Note: It was a dream job, but somebody had to do it: Trinity student ANNA STEIN documents her time chaperoning Hollywood
legend Al Pacino around Dublin during his visit here last week....
You know you're dealing with a big star when the immigration officials at the airport tell you that they've come to ask for
an autograph. One of them informed me while we were waiting for Al to arrive that they usually just swipe the landing cards
that must be filled out, but for someone as important as Al , it just had to be a proper autograph.
I was standing on the tarmac in Dublin Airport , waiting to welcome one of the world's greatest movie legends on behalf
of Trinity College Philosophical Society, and feeling unsure as to how I was going to survive the next few days. Visions of
The Devil Wears Prada were running through my mind, and I was coming to realise that I had no idea what the job of assistant
entailed. However, before I knew it, there was no more time to ponder my predicament. Al arrived, immigration got their autographs,
then we were all sweeping towards Dublin in a huge black limo.
I soon began to realise that my preconceptions about movie stars would not apply to Al . Anyone who offers without a second
thought to go and buy coffee for everyone will not be demanding bowls of just the blue M&Ms. Despite his offer, I got
the coffee, picturing riots in the Starbucks on Dame Street if Al did actually get them - but the point was, he offered.
In the weeks before his arrival a truly comprehensive itinerary had been drawn up detailing every five minutes of Al 's stay
in Dublin . Needless to say, five minutes after his (delayed) arrival, it wasn't worth the paper it was written on, and as
assistant, it was this that gave me the most trouble. Constantly calling people to inform them that Mr. Pacino would be between
half hour to an hour later than he already was became wearing. Fortunately, for someone like Al , people make allowances.
Trinity College played host to Al twice, although very few people realised it. On the first day he paid a visit to the
house where Oscar Wilde was born, and then moved on to the Old Library. Unfortunately, the Book of Kells was not on display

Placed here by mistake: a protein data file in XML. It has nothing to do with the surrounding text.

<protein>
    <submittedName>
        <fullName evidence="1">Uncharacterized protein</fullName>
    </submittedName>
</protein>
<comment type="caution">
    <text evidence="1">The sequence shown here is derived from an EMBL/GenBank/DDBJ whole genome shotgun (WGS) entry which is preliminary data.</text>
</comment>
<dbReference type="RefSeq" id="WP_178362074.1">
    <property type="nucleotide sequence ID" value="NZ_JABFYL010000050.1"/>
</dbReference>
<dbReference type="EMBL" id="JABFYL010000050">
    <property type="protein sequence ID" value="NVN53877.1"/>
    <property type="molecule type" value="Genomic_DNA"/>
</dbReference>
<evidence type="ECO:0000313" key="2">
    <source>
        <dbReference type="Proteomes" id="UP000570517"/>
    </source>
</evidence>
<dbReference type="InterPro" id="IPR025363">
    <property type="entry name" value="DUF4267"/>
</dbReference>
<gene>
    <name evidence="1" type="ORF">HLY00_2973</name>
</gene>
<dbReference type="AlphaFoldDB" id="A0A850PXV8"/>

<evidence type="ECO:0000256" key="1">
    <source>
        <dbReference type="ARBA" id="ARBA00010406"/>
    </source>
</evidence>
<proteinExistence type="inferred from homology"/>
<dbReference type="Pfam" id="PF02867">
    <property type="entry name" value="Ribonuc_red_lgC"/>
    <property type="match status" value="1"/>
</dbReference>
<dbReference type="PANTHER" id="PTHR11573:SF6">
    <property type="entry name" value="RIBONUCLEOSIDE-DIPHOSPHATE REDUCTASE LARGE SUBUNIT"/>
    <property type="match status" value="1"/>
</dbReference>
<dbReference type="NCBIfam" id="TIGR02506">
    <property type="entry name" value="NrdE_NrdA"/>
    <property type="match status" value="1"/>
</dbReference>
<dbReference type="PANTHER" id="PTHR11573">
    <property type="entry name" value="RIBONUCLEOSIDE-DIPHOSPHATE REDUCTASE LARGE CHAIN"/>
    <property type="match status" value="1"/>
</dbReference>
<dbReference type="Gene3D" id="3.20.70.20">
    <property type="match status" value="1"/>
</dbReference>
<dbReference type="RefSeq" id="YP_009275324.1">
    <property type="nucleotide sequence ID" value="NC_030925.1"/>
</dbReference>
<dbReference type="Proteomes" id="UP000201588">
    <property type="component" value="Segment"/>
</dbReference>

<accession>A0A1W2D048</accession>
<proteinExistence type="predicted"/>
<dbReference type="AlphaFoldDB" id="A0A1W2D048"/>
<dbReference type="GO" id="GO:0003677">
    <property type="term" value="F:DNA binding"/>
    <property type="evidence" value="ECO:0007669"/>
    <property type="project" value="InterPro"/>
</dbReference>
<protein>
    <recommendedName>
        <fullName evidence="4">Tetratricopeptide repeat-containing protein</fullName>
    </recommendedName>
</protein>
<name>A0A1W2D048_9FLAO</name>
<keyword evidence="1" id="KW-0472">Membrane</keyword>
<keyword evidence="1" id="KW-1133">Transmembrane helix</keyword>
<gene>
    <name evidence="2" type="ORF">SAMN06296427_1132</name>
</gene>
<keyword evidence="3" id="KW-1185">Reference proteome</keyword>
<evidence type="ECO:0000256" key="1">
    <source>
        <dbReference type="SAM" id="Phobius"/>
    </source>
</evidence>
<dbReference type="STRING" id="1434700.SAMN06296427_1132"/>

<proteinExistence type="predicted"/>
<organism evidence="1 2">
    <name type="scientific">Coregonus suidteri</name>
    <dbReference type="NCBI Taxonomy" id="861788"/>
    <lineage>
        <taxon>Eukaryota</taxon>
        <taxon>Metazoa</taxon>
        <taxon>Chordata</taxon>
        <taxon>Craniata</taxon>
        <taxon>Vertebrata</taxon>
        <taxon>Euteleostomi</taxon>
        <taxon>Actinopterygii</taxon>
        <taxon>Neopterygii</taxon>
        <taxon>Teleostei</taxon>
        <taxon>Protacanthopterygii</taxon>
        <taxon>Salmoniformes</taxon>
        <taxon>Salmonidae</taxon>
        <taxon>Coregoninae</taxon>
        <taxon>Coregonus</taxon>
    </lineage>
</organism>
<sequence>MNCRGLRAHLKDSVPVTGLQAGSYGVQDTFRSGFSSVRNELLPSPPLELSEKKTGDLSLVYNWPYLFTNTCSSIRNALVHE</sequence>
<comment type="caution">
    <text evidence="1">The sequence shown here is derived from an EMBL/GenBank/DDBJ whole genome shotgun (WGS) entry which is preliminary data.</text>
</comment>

at the time, and the visit to the Long Room was interrupted by the intervention of the fire alarm. Despite these minor hiccups,
the visit passed off without a hitch, and Al declared himself impressed with Trinity's hallowed environs.
Dinner that night presented a problem. Just what is a girl to wear when taking a Hollywood star out for a meal? Fortunately,
when you're out with Al , no one is looking at you! Chapter One took excellent care of us. The food was wonderful, the conversation
interesting, and it was becoming more and more difficult to remember that the man sitting opposite was Al Pacino, the Godfather,
and not just a laid-back bloke called Al .
The next day there was more filming to be done in Merrion Square by the statue of Oscar Wilde, and it was decided that in
order to keep away the crowds that would no doubt gather, a garda presence would be required. I'm not sure what the response
would be if on any other occasion I marched into a garda station and demanded I be allocated a few gardai to wait at my convenience;
I suspect they would think I was mad. However, armed with the name of Al Pacino, they were only too pleased to help. It was
gratifying to see the long arm of the law bending far enough to request some photos from the great man himself once we arrived.
That evening, we returned to Trinity for dinner with the Provost followed by the award ceremony, and needless to say, things
did not run smoothly. Having had it impressed upon me that it was of the utmost importance not to be late, we managed to get
out of the hotel in good time, although I hadn't accounted for the Dublin traffic.
Al though the hotel was only a five minute walk from the Provost's House, it took us 15 minutes in the car, as the rain
and rush-hour conspired to make us late despite our best intentions. The guests were already assembled when we arrived, but
as I had already learnt, everyone waits for Al .
The presentation of the University Philosophical Society's Honorary Patronage went extremely well, and Al meant what he
said about feeling welcome in Dublin ; it was something that he mentioned many times during his visit. After the presentation,
I very nearly succeeded in getting myself sacked, as in my rush to keep Al dry, I gouged him in the eye with my umbrella.
Fortunately, there was no lasting damage, and apart from establishing a running joke about my lethal umbrella wielding, the
On the last day we went to the Gate Theatre, where Al wanted to film because it was there that the first English language
production of Salome was performed. To have the opportunity to stand in an empty theatre and watch Al Pacino on stage is something
that I will never forget, and for which I am extremely grateful.
The last few days have undoubtedly been an amazing experience, and I feel very privileged to have been in a position to
be able to spend time with one of the best actors of our era. I do have some concerns, though, that after spending a few days
living a superstar's life, the life of the student is going to seem terribly unglamorous by comparison. I did ask Al to pass
my name on to any of his friends who plan to visit Dublin , so perhaps it won't be long until I'm living the high-life again.
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